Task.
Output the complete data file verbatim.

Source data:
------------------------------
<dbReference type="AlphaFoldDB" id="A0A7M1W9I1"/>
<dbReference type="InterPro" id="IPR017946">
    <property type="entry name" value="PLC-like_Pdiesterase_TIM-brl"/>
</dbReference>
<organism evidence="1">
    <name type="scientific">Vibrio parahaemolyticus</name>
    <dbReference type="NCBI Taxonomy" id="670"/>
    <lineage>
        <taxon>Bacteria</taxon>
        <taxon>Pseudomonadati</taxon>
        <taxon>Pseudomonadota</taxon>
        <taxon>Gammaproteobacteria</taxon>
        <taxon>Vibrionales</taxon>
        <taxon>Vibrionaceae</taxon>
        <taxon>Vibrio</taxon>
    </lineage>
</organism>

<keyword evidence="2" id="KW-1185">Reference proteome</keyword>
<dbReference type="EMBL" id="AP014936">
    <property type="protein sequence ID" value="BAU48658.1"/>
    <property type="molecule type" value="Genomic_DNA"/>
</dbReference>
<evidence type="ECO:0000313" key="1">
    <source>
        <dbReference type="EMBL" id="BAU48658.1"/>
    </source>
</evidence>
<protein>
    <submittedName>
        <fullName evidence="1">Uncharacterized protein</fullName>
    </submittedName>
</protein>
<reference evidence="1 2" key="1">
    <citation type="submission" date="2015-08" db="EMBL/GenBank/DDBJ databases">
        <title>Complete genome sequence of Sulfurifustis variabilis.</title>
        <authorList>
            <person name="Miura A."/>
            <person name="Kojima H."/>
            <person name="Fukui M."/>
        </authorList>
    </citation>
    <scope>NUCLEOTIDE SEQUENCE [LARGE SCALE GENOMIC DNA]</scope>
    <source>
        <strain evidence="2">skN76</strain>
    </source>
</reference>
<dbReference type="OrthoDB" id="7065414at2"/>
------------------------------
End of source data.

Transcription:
<dbReference type="AlphaFoldDB" id="A0A7M1W9I1"/>
<dbReference type="InterPro" id="IPR017946">
    <property type="entry name" value="PLC-like_Pdiesterase_TIM-brl"/>
</dbReference>
<organism evidence="1">
    <name type="scientific">Vibrio parahaemolyticus</name>
    <dbReference type="NCBI Taxonomy" id="670"/>
    <lineage>
        <taxon>Bacteria</taxon>
        <taxon>Pseudomonadati</taxon>
        <taxon>Pseudomonadota</taxon>
        <taxon>Gammaproteobacteria</taxon>
        <taxon>Vibrionales</taxon>
        <taxon>Vibrionaceae</taxon>
        <taxon>Vibrio</taxon>
    </lineage>
</organism>

<keyword evidence="2" id="KW-1185">Reference proteome</keyword>
<dbReference type="EMBL" id="AP014936">
    <property type="protein sequence ID" value="BAU48658.1"/>
    <property type="molecule type" value="Genomic_DNA"/>
</dbReference>
<evidence type="ECO:0000313" key="1">
    <source>
        <dbReference type="EMBL" id="BAU48658.1"/>
    </source>
</evidence>
<protein>
    <submittedName>
        <fullName evidence="1">Uncharacterized protein</fullName>
    </submittedName>
</protein>
<reference evidence="1 2" key="1">
    <citation type="submission" date="2015-08" db="EMBL/GenBank/DDBJ databases">
        <title>Complete genome sequence of Sulfurifustis variabilis.</title>
        <authorList>
            <person name="Miura A."/>
            <person name="Kojima H."/>
            <person name="Fukui M."/>
        </authorList>
    </citation>
    <scope>NUCLEOTIDE SEQUENCE [LARGE SCALE GENOMIC DNA]</scope>
    <source>
        <strain evidence="2">skN76</strain>
    </source>
</reference>
<dbReference type="OrthoDB" id="7065414at2"/>